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AFL showcases Rule 5 talent

AFL showcases Rule 5 talent

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There are many reasons that teams have been sending some of their best Minor League prospects to the Arizona Fall League for nearly 20 years.

The elite six-team league has deservedly garnered a reputation as a "finishing school" for upper-level prospects, where the players can refine and polish their game, face similarly advanced pitching or hitting, work on new pitches or position switches, rehab from injuries that might have cost them development time or even make unofficial pro debuts after signing late in that summer's Draft.

But in some cases, players are sent as sort of a final audition as teams finalize their 40-man rosters just around the time that the fall league comes to a close.

And while several dozen players "on the bubble" to be protected got chances to convince their teams they deserved roster spots, their parent clubs knew that the players that did not get protected would not be so easy to sneak through the Rule 5 Draft, which this year will be held Thursday, Dec. 10, at the annual Winter Meetings in Indianapolis.

With the legions of scouts that attend every game in the Arizona Fall League, there is no such thing as a "sleeper" by the end of November.

In all, of the several dozen players in the AFL eligible to be added to their respective team's 40-man rosters, nearly 40 were left unprotected and are available for the Rule 5 Draft.

This isn't to say that every 40-man eligible player in Arizona was auditioning for a spot.

Many of the players added to the rosters in November were top prospects who just happened to be honing their skills in the AFL. Some of them could have gone 0-for-October or had an ERA of infinity and still would have been protected.

There were others who opened enough eyes to let their clubs know they were ready, and just as importantly to let scouts from the other 29 teams know the same thing, thus prompting teams to use up those slots to make sure they didn't lose them.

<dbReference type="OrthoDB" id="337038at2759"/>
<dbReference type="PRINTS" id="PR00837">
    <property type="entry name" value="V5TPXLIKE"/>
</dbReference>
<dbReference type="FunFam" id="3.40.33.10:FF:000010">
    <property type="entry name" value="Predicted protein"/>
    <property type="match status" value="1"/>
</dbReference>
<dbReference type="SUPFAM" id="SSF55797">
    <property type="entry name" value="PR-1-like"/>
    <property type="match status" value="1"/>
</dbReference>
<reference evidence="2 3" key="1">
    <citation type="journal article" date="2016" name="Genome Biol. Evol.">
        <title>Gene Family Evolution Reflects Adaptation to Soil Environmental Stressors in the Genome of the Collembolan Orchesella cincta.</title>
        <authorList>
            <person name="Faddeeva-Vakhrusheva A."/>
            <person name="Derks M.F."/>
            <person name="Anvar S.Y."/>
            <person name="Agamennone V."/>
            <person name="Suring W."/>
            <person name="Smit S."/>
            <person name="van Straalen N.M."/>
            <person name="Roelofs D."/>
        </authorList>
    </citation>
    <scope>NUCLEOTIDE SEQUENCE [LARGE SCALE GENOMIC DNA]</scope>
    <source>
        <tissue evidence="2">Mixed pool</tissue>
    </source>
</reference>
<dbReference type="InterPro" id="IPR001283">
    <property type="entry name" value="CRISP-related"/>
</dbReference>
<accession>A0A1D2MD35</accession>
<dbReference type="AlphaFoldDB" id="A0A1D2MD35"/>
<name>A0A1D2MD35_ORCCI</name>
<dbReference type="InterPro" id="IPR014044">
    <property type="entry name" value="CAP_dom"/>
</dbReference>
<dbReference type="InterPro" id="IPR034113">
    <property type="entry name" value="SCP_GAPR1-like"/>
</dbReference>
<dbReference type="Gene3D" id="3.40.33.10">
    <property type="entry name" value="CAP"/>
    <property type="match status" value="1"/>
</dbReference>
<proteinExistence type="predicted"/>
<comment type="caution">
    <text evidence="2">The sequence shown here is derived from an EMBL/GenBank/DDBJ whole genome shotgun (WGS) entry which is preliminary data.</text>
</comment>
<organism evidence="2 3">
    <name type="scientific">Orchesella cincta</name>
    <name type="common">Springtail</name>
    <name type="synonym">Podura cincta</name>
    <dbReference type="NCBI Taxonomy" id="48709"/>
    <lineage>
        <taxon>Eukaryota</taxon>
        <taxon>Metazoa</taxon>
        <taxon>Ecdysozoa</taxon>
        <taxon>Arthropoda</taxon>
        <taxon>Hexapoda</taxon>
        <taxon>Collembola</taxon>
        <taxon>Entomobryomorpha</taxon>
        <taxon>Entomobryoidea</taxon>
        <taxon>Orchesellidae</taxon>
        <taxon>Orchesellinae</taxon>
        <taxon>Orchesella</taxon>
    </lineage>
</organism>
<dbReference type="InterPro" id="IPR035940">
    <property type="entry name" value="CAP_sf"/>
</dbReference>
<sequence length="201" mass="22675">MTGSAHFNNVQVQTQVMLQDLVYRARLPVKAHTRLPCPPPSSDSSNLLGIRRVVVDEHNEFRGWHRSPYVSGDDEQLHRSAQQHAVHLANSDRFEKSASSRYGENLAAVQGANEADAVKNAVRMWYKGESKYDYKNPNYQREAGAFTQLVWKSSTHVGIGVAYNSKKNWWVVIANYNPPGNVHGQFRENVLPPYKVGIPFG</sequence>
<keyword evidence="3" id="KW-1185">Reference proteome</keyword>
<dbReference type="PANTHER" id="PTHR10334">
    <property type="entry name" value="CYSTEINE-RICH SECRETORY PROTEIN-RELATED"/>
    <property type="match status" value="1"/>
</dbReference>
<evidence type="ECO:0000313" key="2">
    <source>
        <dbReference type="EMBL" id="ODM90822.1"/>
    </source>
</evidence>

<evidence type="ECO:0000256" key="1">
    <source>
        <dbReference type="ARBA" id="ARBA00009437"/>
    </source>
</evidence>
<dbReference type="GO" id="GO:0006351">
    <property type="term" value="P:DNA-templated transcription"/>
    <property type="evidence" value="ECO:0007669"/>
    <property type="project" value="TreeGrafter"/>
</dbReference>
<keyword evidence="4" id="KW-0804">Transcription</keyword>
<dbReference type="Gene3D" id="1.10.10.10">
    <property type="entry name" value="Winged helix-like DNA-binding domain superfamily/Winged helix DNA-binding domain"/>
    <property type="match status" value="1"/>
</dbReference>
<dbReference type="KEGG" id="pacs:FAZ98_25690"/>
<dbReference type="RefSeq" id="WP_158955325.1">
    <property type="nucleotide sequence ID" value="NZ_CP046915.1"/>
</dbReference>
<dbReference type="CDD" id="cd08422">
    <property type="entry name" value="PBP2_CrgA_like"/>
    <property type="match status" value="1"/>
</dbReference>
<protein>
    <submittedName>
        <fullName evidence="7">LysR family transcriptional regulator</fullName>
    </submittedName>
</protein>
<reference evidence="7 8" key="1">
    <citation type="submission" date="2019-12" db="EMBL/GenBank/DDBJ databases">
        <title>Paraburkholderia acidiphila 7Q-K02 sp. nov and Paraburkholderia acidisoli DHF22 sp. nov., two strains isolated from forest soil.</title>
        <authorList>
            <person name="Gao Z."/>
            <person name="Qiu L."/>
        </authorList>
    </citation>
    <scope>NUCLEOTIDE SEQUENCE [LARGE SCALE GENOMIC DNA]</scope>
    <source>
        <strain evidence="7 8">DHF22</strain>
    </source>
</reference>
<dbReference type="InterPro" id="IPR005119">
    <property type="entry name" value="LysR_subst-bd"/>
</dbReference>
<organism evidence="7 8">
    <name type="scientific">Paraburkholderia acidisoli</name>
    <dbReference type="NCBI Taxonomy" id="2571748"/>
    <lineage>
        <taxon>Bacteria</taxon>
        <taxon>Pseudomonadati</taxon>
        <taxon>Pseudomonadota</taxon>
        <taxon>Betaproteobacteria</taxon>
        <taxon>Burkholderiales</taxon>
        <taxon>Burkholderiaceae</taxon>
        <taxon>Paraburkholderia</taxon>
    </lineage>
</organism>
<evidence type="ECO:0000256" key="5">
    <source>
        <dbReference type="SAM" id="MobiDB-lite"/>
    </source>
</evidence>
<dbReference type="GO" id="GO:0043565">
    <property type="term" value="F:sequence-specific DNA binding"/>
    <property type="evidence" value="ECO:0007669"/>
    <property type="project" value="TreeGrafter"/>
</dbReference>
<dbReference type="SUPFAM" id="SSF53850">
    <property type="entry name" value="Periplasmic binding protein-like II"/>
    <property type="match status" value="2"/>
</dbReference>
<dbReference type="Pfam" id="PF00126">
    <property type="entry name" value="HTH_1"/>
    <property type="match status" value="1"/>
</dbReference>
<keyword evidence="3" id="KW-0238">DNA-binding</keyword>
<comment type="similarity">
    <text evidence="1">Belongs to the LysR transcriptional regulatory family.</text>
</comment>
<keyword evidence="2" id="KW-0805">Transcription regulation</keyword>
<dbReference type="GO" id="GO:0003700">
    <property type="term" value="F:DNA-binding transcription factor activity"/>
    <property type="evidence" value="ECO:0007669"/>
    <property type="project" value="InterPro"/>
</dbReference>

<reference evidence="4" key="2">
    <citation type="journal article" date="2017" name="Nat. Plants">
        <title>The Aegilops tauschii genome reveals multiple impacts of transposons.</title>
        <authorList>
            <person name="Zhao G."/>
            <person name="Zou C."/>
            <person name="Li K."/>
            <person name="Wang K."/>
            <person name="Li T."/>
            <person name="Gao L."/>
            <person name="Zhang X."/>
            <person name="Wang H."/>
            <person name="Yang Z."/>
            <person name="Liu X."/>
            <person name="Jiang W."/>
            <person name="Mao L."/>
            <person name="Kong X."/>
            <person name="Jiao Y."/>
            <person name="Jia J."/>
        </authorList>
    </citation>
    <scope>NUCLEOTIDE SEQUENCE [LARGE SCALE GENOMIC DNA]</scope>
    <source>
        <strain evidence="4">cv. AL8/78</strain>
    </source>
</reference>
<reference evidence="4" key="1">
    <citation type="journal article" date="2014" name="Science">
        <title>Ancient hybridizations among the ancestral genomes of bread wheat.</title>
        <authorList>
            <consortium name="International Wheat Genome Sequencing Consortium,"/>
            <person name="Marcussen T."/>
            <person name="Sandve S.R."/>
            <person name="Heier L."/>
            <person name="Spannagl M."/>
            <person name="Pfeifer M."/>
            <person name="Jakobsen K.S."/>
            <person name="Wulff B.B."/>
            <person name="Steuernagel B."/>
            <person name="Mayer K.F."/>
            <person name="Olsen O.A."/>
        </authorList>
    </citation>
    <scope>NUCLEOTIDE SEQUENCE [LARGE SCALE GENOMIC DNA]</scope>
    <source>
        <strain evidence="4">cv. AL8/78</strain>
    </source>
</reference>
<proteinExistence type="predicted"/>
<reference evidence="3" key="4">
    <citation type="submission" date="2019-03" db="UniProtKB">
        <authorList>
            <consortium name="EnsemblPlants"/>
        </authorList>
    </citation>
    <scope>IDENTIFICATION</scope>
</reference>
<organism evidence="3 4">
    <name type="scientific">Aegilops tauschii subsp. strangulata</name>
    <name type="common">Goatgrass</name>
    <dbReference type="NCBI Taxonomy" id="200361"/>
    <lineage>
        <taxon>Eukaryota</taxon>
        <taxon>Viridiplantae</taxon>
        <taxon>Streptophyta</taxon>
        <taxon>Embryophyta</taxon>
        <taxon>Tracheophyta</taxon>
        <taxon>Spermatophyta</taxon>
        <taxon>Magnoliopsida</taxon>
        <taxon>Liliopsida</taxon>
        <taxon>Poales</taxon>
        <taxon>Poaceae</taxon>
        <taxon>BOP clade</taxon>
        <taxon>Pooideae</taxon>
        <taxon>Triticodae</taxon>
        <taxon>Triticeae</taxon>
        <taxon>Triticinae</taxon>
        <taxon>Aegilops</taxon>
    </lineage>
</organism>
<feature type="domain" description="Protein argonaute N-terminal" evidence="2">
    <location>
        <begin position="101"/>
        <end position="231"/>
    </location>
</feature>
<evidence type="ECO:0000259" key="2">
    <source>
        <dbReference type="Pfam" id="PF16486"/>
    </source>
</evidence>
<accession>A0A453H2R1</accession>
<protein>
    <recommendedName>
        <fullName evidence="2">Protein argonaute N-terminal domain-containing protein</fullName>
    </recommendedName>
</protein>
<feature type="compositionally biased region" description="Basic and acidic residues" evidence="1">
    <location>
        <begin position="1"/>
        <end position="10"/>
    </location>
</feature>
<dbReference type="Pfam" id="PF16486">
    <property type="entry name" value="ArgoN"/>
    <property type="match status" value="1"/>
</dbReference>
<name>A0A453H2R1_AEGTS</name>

But, in the end, there were definitely players who posted great numbers, opened eyes and notebooks, and still wound up unprotected. You might see a few of them in new uniforms come Spring Training. Here are five players who may have helped their Rule 5 stocks in Arizona, even though they didn't make their own teams' 40-man rosters:

Matt McBride, Cleveland Indians, C/1B/OF: Right now it's tough to pin a defensive position on McBride, the Indians' supplemental second-round pick in 2006 out of Lehigh. A catcher by trade, he underwent shoulder surgery after the 2007 season and after missing much of 2008 had not caught again until this fall, seeing his defensive time at first base and in the outfield. But he caught 11 of his 22 games for the Peoria Saguaros, shaking off the defensive rust, including eight of his last nine games. What isn't a question is his bat. He hit .378 with four homers and 18 RBIs in those 22 games, and his 19 walks versus nine strikeouts gave him a .511 on-base average and .649 slugging percentage. During the regular season between Class A Advanced Kinston and Double-A Akron, he hit .287 with 18 homers, 99 RBIs and 44 doubles, sixth in the Minors and collected a team-record eight RBIs on July 31 for the Eastern League champion Aeros. Of the six 40-man eligible players the Indians sent to the AFL, only two made the cut -- shortstop Carlos Rivero and power-hitting Canadian outfielder Nick Weglarz. McBride could be an interesting option.